Throughout, Freedland elides Jewishness and Zionism, for instance routinely calling Israel “the Jewish state”. One example is a piece in which he rejects the idea of one democratic state (supported he says only by “diehard Arab rejectionists” and “old-school student lefties from the 1980s”) his paragraphs use the terms “Zionism”, “Israel”, “the Jewish state” and even “the Jews” interchangeably. It is therefore more accurate to describe his starting-point as ‘Jewish-Israel-centric’.
Freedland’s characterisation of Israel in ethno-religious terms could be ignored. We could see its conflict with the indigenous population as purely political, economic, military. Unless, as is Freedland’s tendency, we want to let the twenty percent of Israel’s citizens who are not Jewish disappear conceptually altogether, making their second-class status easier to ignore. Freedland overwhelmingly does neglect them, a consequence of his elision of Israel and Jewishness.
The conflation has the further consequence of enabling Freedland in his 2004 book chapter ‘Is Anti-Zionism Anti-Semitism?’ to regard it as “not an absurd claim” to say that “to attack Israel is to attack Jews”. He argues for this by claiming that “Jewish affinity with Israel is now so widespread and entrenched, across the political and religious spectrum, that it has indeed become a central part of Jewish identity.” This shows his sympathy for the (absurd) idea that Israel criticism is ‘anti-semitic’ (correctly: judophobic), and in co-opting all Jews for Zionism it is factually wrong: many Jews are anti-Zionists. But this group, with the exception of Norman Finkelstein, earns little of Freedland’s attention.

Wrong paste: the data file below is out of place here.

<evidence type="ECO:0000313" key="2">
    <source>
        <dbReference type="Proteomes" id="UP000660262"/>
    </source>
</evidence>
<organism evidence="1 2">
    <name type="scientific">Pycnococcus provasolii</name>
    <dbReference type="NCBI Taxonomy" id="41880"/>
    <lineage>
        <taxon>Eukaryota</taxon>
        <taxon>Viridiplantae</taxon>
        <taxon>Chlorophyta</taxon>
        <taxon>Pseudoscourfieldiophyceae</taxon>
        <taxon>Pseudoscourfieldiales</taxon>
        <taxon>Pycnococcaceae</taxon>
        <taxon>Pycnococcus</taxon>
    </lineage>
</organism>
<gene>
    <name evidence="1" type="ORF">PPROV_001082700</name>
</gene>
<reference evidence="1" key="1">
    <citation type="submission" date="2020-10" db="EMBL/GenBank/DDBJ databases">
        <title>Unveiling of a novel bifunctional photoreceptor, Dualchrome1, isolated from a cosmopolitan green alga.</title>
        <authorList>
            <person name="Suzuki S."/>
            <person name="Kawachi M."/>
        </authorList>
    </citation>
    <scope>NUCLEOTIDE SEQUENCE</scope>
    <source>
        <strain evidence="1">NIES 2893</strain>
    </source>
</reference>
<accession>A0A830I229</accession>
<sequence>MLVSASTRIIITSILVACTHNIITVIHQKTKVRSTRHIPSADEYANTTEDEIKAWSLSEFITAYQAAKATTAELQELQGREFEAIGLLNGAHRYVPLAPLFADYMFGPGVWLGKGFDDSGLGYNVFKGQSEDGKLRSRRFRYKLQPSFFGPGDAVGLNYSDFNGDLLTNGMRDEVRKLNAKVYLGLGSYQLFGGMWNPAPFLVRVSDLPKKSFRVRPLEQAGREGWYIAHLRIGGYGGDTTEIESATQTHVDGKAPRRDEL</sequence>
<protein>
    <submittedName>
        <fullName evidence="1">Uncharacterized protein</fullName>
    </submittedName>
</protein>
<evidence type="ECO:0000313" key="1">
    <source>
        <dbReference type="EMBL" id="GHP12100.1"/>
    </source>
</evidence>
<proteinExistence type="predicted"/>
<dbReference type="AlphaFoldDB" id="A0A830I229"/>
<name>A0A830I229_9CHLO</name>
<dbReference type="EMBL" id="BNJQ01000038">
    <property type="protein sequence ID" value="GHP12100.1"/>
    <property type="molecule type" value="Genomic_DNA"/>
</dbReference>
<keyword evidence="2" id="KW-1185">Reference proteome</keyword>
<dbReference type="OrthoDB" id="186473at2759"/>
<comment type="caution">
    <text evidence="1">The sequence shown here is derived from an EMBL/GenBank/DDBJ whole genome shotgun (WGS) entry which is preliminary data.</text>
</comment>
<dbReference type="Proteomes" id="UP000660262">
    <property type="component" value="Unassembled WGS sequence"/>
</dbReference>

Perhaps the cruellest aspect of Freedland’s conflation is the conflation of Jewish suffering in Europe with the geographical and political area of the Middle East known as Palestine. Zionism always chose the Arab inhabitants of Palestine as those who must pay for the pogroms of Eastern Europe, the Dreyfus scandal, or the Holocaust, in wilful ignorance of the fact that the Palestinians had absolutely nothing – zero – to do with it.
His quasi-equation of Israel and “Jewish identity” led him to intervene as well in the controversy over London’s Tricycle Theatre’s attempt to not screen films sponsored by the Israeli regime: “The Tricycle’s insistence that the festival was only welcome if it cut all financial ties with the Israeli Embassy… seemed a realisation of long-held Jewish fears. Did this mean that Jewish participation in the cultural life of the country… would now be conditional on our first issuing a public disavowal of Israel?” Like a magician, Freedland in two sentences has changed the Theatre’s objection to “Israel” into opposition to “Jewish” participation – surely not the result of a reading difficulty. Similarly eliding gracefully between Israel, Jewish culture, the Israeli embassy in London, and ‘anti-semitism’ is an anonymous piece most likely written by Freedland which ends with non-sequiturs about attacks on French synagogues – but rhetorical analysis of this masterpiece is over my head.
Although Freedland often brings his own Jewishness into his political columns about Palestine and ‘anti-semitism’, it is not relevant to the points just made showing that the conflation of Israel and Jewishness is necessarily disadvantageous to Palestinian citizens of Israel, critics of Israel, Jewish anti-Zionists and Palestinians in general. Scores of gentile journalists, commentators and politicians share his outlook putting Israel, Jewish Israelis and worldwide “Jewish identity” at the centre of the Palestine question.